Parents hold the key to the success of their young hockey player—both on and off the ice
By Helen Birk
As parents, we do everything we can to show our children how much we care about every little detail of their lives. We get them comfy clothes, awesome toys, and gaming consoles. We take them out to cool places too. And we show support for their favorite sport—you guessed it—hockey.
Having a young hockey player for a child makes you a legit hockey mom or hockey dad, and that comes with its own list of responsibilities. In case you didn’t already know, hockey is a rough, competitive sport that consists of shooting, blocking, hitting, and falling. That’s why your child is going to need all the help he or she can get.
This is especially true if your young hockey player are determined to follow their dreams of making it to the pros. But not to worry; we’ve scoped out some practical tips that will come in handy and help ensure you are doing everything possible to help your child succeed.
1. Provide Emotional Support
There are going to be times when your youth hockey player walks through the door, wishing they never got into the game at all. Maybe they had a rough day at school, or their game did not end well. We all feel that sadness when our team loses. Obviously, rubbing it in is not the correct way to solve this. “When I was your age, I was the top of…” or “You never do anything right” are not the ideal things to say to your child when they’re feeling down. Kind words and motivation are what they need from you.
Time has proven again and again that those who get encouraged directly or indirectly tend to achieve more. Be their light at the end of a stressful day. Your child is influenced by words more than you perceive.
2. It’s all About Them
This one gets overlooked every time. Your efforts to see your boy or girl succeed should never be driven by your own intentions for them to achieve their success. In our hustle to make a success out of our kids, we sometimes shift our focus from let it be something you love to something else.
Things like monetary gain, prestige, and respect often get in the way, and we begin to push. We end up pushing our children beyond their limits, thinking we’re offering help. Make sure your child realizes that the most important thing is that they enjoy playing the game. And if they’re not comfortable playing at a higher level just yet, accept it. Even when they are “badass good,” allow them the liberty of learning to decide for themselves. Step in only when you’re fully convinced they are not on track.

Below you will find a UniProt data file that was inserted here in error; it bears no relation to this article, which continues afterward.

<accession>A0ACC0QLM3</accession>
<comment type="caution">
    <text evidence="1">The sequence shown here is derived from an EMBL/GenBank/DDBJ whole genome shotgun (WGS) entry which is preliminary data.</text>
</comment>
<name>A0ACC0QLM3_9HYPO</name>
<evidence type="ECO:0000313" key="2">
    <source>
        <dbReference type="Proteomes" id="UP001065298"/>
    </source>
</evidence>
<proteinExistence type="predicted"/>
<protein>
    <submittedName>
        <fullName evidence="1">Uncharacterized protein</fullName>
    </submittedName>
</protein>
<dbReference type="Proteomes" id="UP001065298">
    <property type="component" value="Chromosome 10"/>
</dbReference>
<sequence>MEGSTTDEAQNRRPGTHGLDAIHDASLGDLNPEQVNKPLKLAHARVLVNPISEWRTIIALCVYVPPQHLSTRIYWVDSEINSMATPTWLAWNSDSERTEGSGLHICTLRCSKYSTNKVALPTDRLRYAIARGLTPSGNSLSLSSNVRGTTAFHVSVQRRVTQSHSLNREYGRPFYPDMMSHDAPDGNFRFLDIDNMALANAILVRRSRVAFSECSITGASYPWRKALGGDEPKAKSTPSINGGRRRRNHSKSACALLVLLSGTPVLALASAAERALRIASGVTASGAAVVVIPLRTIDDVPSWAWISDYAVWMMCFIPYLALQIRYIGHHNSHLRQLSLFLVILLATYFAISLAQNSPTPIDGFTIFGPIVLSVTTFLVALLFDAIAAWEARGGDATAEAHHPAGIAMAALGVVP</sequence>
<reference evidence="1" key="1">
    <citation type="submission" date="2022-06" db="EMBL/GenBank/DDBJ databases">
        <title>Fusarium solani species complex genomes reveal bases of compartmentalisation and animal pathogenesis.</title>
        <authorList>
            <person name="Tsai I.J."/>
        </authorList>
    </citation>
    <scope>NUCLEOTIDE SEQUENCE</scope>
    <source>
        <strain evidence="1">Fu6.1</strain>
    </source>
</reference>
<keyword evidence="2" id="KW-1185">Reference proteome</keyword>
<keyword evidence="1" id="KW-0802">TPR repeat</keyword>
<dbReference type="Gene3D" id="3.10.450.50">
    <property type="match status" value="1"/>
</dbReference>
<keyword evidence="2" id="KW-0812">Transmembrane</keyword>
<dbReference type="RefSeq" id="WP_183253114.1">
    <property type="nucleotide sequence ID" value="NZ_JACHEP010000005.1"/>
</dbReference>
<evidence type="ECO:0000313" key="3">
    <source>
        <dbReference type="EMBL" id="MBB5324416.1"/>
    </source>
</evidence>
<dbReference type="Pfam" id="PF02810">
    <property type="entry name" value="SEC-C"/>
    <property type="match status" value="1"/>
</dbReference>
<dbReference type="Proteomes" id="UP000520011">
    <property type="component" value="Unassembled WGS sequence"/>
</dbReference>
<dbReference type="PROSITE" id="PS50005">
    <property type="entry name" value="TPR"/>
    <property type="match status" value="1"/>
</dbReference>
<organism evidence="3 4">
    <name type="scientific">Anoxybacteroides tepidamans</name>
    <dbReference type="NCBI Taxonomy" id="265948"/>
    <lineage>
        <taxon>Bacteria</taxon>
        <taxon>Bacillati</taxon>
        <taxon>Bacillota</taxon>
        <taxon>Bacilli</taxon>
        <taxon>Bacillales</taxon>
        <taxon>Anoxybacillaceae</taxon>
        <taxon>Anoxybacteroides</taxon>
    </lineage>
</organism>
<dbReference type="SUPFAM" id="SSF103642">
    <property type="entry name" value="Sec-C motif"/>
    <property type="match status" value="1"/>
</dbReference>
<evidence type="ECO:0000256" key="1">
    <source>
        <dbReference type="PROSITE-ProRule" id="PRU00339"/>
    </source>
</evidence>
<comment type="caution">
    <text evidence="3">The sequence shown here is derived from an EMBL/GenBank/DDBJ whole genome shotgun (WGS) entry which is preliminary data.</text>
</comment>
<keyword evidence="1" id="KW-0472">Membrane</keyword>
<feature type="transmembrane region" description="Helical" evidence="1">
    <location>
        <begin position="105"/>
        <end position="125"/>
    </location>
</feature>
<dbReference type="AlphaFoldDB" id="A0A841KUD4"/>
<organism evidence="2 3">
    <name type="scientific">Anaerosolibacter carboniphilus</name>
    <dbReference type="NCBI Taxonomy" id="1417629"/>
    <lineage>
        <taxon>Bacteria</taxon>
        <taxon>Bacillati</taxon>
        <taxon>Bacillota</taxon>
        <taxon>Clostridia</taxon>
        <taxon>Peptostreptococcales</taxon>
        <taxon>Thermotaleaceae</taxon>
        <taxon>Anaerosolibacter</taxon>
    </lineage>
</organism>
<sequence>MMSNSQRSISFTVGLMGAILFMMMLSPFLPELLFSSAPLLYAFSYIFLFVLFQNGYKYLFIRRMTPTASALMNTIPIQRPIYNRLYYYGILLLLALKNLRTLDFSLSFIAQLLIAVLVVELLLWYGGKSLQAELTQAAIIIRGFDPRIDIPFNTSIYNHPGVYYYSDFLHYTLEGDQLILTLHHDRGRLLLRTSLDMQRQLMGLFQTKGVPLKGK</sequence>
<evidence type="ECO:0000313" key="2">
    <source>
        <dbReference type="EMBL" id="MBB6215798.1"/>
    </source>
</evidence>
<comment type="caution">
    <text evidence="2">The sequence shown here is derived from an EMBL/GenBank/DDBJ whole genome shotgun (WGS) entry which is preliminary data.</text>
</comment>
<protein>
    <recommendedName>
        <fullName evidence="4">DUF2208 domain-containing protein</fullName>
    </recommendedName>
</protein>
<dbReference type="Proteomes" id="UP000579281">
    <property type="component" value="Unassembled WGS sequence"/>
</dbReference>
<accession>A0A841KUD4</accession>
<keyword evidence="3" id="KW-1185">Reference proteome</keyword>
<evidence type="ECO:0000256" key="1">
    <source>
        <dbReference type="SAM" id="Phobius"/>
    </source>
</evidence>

3. Offer Physical Support
What is the relevance of saying “I’m always there for you” when you’re never there? Of course, other commitments might keep you from making every practice. But you should make every effort to be at their games, especially the playoffs.
Your child benefits more than you know by seeing you in the stands cheering, “That’s my kid!” Children are very smart and simple at heart, and your presence can mean the world to them. Show support with words, and by being there physically.
4. Invest in Them Early
There is a possibility that your child might realize what excites him or her from an early age. If your little wonder is showing interest when they’re young, don’t ignore it. Show your young hockey player you support their dream.
Earlier we mentioned about words and your physical presence. Now let’s talk about the material things. Your child’s equipment bag can be just the small push he or she needs. A kid will always treasure their first helmet, pads, gloves, or especially that slick hockey stick. And the memory would be sweeter when it comes from his parents. Getting them the essential equipment that would help them enjoy their sport (while providing them with the necessary protection) is a very real form of support.
4. Invest in Them Early
We once came across a website that featured some funny quotes from hockey parents. One of them went something like “Ice hockey players walk on the stuff.” Ain’t that the truth? But sometimes the “stuff” cracks, or to put it bluntly, causes cracks and bruises on our kids.
Keep your child in the best shape through regular checkups. Encourage them to eat foods that will strengthen their bodies. Allow for occasional cheating (they are kids, after all) but also help them to understand how food influences their health.
And feel free to enjoy that special treat together after every other game.
Helen Birk is a Toronto-based freelance writer and lifestyle coach who writes extensively on family issues. She enjoys traveling, volunteering, and reading in her spare time. Find out more by visiting Edubirdie.
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